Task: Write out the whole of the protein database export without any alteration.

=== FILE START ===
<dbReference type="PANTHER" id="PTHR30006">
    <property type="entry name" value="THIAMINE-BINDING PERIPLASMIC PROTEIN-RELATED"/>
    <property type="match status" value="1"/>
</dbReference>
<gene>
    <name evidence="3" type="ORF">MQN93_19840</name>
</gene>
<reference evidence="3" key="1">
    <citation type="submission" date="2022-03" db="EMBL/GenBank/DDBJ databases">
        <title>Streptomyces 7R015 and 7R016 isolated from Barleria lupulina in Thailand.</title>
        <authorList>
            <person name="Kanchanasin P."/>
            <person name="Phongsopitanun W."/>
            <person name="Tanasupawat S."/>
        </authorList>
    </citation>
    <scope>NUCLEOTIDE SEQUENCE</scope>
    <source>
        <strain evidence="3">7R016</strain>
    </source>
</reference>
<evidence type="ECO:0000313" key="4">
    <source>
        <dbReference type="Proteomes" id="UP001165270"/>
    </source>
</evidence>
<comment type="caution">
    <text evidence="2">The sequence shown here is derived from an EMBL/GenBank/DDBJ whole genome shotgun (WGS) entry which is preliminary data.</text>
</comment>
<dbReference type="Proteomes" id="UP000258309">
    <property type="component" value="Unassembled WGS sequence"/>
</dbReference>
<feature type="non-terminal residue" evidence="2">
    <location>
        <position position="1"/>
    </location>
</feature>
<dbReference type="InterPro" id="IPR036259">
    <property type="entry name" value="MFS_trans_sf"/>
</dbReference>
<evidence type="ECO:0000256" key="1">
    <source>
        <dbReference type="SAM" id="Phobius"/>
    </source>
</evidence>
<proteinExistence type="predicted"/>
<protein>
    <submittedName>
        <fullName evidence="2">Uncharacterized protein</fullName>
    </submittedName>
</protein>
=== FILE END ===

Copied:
<dbReference type="PANTHER" id="PTHR30006">
    <property type="entry name" value="THIAMINE-BINDING PERIPLASMIC PROTEIN-RELATED"/>
    <property type="match status" value="1"/>
</dbReference>
<gene>
    <name evidence="3" type="ORF">MQN93_19840</name>
</gene>
<reference evidence="3" key="1">
    <citation type="submission" date="2022-03" db="EMBL/GenBank/DDBJ databases">
        <title>Streptomyces 7R015 and 7R016 isolated from Barleria lupulina in Thailand.</title>
        <authorList>
            <person name="Kanchanasin P."/>
            <person name="Phongsopitanun W."/>
            <person name="Tanasupawat S."/>
        </authorList>
    </citation>
    <scope>NUCLEOTIDE SEQUENCE</scope>
    <source>
        <strain evidence="3">7R016</strain>
    </source>
</reference>
<evidence type="ECO:0000313" key="4">
    <source>
        <dbReference type="Proteomes" id="UP001165270"/>
    </source>
</evidence>
<comment type="caution">
    <text evidence="2">The sequence shown here is derived from an EMBL/GenBank/DDBJ whole genome shotgun (WGS) entry which is preliminary data.</text>
</comment>
<dbReference type="Proteomes" id="UP000258309">
    <property type="component" value="Unassembled WGS sequence"/>
</dbReference>
<feature type="non-terminal residue" evidence="2">
    <location>
        <position position="1"/>
    </location>
</feature>
<dbReference type="InterPro" id="IPR036259">
    <property type="entry name" value="MFS_trans_sf"/>
</dbReference>
<evidence type="ECO:0000256" key="1">
    <source>
        <dbReference type="SAM" id="Phobius"/>
    </source>
</evidence>
<proteinExistence type="predicted"/>
<protein>
    <submittedName>
        <fullName evidence="2">Uncharacterized protein</fullName>
    </submittedName>
</protein>